Introduced to readers in Nil Unlocked, here, for the first time, is Scott’s journal in its entirety. Delve deeper into the world of Nil—before Charley and Thad, before Skye and Rives—and discover the truth.

Review:

NIL REMEMBERED by Lynne Matson is a quick, enjoyable read. I loved the main character, Scott – his personality really stood out to me & his humour was great. I also loved that, after going through Nil, he still found ways to make jokes. It actually reminded me of the protagonist in THE MARTIAN.

This novella is written in a journal-type format, with a mix of drawings and entries. It was an interesting way of re-discovering Nil, at least for someone like me who’s read the first book in the series & already knows a bit about the island. Sometimes it got a bit boring which I think was due to the lack of dialogue.

At the end of almost every journal entry Scott would write, “my name is Scott Bracken, and this is the truth”. I think it made this journal-type format all the more authentic. When you’ve gone through such a traumatic experience and people are telling you it wasn’t real, it definitely seems like something you’d be constantly thinking about. Something that you’d have to write down.

There were only a few things I disliked about the book. One is really specific; here’s a quote from the book:

“Now she’d been sitting in front of the Wall of Names for the last twenty minutes, Indian-style, like she was silently singing the Clash song ‘Should I Stay or Should I Go.'”.

I don’t really like that term “Indian-style”, which I usually see describing someone sitting cross-legged. I only ever see it in books published in the US, so maybe it’s only me (a Canadian) but I feel like people should use words like “cross-legged” instead of “Indian-style”. I feel like it’s not referencing Indian as in India but Native American, so I always get a bad feeling when I see it.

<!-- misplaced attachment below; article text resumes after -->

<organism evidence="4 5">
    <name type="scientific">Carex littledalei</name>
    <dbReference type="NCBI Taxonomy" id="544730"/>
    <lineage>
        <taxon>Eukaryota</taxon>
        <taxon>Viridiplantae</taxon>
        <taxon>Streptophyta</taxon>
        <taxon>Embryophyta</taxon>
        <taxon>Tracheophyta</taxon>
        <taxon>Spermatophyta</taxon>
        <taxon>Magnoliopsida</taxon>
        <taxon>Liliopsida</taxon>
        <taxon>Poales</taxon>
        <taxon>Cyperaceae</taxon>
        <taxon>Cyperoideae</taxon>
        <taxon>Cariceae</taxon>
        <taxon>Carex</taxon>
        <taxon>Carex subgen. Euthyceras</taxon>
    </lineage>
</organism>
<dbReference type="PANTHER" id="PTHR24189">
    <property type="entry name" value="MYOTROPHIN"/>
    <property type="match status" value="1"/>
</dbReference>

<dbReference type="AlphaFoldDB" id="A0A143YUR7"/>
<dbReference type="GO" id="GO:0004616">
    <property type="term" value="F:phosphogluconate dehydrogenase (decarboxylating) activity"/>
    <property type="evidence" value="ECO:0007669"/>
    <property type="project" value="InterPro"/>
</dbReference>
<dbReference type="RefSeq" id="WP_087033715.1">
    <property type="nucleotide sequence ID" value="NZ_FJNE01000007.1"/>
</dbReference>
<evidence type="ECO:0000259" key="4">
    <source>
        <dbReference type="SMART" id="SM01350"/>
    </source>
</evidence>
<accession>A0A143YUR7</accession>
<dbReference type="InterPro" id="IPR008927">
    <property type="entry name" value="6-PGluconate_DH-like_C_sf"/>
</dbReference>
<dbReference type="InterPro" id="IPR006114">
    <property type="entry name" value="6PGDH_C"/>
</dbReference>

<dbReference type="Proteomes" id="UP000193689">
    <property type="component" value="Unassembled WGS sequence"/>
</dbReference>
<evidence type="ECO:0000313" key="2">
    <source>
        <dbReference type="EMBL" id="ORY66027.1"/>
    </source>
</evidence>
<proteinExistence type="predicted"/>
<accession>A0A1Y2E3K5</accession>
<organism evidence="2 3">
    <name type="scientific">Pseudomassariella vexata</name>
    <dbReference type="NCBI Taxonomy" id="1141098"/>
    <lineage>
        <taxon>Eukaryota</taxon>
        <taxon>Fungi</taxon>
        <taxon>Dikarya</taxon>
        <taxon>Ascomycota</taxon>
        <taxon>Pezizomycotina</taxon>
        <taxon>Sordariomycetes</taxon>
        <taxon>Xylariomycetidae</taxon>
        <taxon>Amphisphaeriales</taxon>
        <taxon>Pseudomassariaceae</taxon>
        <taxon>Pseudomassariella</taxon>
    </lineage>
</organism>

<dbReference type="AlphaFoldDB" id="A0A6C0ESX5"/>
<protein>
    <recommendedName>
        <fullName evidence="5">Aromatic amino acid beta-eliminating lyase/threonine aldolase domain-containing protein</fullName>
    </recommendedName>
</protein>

Overall I thought this was a fun, interesting addition to the NIL series and I definitely recommend it. Even though it’s a prequel, I’d say read NIL first and then this, just so you have a better understanding of Nil going into it. Disclaimer: I downloaded the ebook from Kobo for free, this has in no way altered my honest opinion of the book.

The Mid-Year Book Freakout Tag

I was tagged by Aimal @ Bookshelves & Paperbacks and Maria @ Big City Bookworm. This tag was created by Chami @ ReadLikeWildfire and Ely @ Ely Jane.

Best Book You’ve Read So Far in 2016

21853636

All The Rage by Courtney Summers – I’m a huge fan of Courtney Summers so I’m glad her latest book didn’t disappoint. This book is so important when it comes to rape culture and I strongly recommend you all pick it up.

Best Sequel You’ve Read So Far in 2016

17927395

A Court of Mist & Fury by Sarah J. Maas – I really liked the first book in the A Court of Thorns and Roses series but ACOMAF blew me away! Full review here.

New Release You Haven’t Read Yet But Want To

27245910

The Shadow Hour by Melissa Grey – I loved the first book The Girl at Midnight and I can’t wait to dive into its sequel!

Most Anticipated Releases for the Second Half of the Year

Frost Like Night by Sara Raasch | Empire of Storms by Sarah J. Maas | Something In Between by Melissa de la Cruz – I’m a huge fan of all of these authors, so it’s no surprise I’m widely anticipating their latest books.

Biggest Disappointment

23495112

The Impostor Queen by Sarah Fine – this book was so underwhelming! It’s such a disappointment, considering I always see people recommending this author online.

Biggest Surprise

18053322

Rabbit Ears by Maggie De Vries – I absolutely loved this book! This is a surprise because when I first started it I originally set it back down, a little taken aback by the writing style. It’s in 2nd POV, which can go really wrong if not done right. However, I’m glad I picked it back up, it’s a fantastic book! Full review here.

Favourite New Author

24790901

Emily Skrutskie – this author impressed me with her sci-fi debut, so I’m excited to see what she comes up with next. Full review here.

Favourite New Crush

24934065

Jin from Rebel of the Sands by Alwyn Hamilton – Jin is such a swoon-worthy character!